Authors

Susan Foster

Abstract

In their history of education for deaf people in the United States and Europe, Moores and Kluwin (1986) note that many elements of what educators today call 'mainstreaming,' are not new practices. For example, the earliest residential schools for deaf children were established as day schools. They were usually built in metropolitan areas, thus enabling a proportion of students to live at home. Other deaf children were educated within schools designed to serve primarily non-disabled students... This is an excerpt from Chapter 3 in the book "Integration, Myth, or Reality?"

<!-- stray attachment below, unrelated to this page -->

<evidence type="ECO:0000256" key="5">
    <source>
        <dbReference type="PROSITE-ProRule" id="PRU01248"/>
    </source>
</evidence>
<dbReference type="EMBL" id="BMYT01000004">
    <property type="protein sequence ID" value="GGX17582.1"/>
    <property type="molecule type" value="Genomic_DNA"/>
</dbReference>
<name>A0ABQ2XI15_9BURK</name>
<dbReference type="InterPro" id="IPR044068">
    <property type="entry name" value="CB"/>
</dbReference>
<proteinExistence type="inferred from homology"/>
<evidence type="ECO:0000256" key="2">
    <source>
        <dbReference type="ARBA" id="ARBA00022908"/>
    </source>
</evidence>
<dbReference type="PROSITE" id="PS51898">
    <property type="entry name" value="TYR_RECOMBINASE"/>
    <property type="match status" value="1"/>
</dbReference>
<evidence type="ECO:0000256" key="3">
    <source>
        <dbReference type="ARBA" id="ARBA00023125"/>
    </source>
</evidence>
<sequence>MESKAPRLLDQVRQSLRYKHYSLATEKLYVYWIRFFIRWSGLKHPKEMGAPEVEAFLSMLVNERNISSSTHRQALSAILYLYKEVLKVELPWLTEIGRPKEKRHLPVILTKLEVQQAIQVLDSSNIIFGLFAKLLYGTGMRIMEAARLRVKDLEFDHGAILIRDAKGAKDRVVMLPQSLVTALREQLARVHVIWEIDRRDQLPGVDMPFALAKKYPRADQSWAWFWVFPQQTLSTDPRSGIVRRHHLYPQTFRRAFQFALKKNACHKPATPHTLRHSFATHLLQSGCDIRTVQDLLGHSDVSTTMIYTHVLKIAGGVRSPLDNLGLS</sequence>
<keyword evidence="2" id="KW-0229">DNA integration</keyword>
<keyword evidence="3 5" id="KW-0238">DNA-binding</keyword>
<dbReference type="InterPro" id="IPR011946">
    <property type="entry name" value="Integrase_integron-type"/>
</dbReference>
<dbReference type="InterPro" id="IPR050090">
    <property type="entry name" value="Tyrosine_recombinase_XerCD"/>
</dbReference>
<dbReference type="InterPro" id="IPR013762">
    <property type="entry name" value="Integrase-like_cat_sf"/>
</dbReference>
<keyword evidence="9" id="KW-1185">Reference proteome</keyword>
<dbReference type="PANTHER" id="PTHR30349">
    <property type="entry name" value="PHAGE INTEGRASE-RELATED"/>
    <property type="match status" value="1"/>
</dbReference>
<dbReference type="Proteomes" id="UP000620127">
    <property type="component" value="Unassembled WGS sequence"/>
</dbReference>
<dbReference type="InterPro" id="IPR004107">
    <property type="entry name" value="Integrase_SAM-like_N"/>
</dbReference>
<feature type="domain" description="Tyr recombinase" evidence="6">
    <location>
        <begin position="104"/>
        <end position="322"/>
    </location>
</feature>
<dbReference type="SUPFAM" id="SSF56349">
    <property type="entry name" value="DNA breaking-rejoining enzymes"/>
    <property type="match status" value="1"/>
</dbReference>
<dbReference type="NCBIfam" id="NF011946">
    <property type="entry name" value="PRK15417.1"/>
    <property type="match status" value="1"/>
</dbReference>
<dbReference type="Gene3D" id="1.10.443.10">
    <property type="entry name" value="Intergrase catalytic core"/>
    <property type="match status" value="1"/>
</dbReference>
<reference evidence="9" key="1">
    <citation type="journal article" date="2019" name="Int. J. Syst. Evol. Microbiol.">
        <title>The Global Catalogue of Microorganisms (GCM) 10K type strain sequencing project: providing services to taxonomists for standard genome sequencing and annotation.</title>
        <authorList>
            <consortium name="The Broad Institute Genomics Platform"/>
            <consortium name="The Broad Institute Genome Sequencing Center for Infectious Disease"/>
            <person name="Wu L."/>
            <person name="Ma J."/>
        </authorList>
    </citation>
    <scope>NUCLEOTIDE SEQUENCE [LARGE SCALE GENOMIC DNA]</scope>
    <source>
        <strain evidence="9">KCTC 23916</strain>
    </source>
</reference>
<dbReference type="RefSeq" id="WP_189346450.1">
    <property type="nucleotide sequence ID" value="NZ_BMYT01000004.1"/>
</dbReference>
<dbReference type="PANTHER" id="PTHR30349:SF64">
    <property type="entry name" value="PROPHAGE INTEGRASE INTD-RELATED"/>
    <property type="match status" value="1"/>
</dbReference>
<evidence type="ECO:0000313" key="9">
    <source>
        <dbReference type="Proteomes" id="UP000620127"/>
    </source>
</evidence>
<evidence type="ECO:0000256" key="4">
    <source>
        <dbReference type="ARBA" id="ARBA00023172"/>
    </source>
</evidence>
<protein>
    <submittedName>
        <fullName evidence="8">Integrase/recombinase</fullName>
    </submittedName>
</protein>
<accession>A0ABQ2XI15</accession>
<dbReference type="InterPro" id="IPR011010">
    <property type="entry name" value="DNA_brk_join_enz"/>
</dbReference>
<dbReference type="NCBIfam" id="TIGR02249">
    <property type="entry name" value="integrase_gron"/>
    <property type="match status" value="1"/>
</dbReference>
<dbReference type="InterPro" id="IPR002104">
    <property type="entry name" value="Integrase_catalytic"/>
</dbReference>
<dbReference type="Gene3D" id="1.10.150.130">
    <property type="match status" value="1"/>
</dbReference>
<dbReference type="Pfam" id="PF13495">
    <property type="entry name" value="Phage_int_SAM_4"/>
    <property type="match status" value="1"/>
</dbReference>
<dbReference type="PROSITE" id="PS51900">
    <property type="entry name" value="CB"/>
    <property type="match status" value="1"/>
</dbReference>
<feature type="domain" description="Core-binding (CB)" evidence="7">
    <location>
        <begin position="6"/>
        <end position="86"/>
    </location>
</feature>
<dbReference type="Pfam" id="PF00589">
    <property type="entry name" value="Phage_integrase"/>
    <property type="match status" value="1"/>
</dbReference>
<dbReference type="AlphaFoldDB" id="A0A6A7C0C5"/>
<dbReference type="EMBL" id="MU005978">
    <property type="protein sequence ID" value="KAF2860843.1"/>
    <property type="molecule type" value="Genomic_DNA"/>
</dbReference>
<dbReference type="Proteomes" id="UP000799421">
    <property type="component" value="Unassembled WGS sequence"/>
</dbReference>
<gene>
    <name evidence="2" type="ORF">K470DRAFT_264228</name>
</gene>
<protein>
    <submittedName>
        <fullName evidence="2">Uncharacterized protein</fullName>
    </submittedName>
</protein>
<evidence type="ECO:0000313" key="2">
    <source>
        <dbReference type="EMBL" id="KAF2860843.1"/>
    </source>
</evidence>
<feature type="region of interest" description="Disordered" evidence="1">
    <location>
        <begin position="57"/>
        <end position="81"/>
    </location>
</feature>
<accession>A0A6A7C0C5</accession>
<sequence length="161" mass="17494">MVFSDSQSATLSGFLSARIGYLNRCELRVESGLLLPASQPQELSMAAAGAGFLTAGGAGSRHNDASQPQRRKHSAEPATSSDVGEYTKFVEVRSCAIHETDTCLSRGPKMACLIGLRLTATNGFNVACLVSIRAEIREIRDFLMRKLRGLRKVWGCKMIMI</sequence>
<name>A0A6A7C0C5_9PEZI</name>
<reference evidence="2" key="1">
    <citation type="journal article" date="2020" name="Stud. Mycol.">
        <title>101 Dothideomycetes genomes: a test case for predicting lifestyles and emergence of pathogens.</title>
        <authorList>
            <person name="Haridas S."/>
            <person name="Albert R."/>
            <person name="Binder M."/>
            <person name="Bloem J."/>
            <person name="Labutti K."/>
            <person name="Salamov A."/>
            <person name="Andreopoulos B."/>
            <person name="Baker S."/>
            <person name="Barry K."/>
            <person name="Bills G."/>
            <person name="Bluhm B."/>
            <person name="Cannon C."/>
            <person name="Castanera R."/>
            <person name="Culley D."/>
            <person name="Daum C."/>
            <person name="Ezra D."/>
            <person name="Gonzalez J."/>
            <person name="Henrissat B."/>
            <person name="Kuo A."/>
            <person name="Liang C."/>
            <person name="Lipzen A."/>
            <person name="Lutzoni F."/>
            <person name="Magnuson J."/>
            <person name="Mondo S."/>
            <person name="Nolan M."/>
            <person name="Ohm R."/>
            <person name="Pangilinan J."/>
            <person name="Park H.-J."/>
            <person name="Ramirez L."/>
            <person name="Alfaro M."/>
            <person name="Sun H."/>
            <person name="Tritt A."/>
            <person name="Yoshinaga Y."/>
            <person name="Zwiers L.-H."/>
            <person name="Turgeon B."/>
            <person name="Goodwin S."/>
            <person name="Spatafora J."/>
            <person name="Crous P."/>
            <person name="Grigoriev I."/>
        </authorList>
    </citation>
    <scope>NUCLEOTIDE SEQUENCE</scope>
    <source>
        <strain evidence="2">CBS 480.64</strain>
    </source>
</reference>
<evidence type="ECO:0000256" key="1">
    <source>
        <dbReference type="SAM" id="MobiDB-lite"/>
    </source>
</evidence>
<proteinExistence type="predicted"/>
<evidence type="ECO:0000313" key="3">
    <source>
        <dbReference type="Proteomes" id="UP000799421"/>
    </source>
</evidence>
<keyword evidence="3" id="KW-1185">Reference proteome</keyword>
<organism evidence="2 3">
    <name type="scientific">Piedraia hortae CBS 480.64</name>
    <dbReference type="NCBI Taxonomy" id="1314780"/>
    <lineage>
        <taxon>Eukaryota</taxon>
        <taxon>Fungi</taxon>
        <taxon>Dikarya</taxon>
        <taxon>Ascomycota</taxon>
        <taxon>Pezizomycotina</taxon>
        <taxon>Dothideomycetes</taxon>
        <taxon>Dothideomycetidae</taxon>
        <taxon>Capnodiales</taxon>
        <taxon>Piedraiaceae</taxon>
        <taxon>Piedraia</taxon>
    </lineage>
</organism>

Publication Date

1989

Comments

Note: imported from RIT’s Digital Media Library running on DSpace to RIT Scholar Works in February 2014.

Document Type

Book Chapter

Department, Program, or Center

American Sign Language and Interpreting Education (NTID)

Campus

RIT – Main Campus

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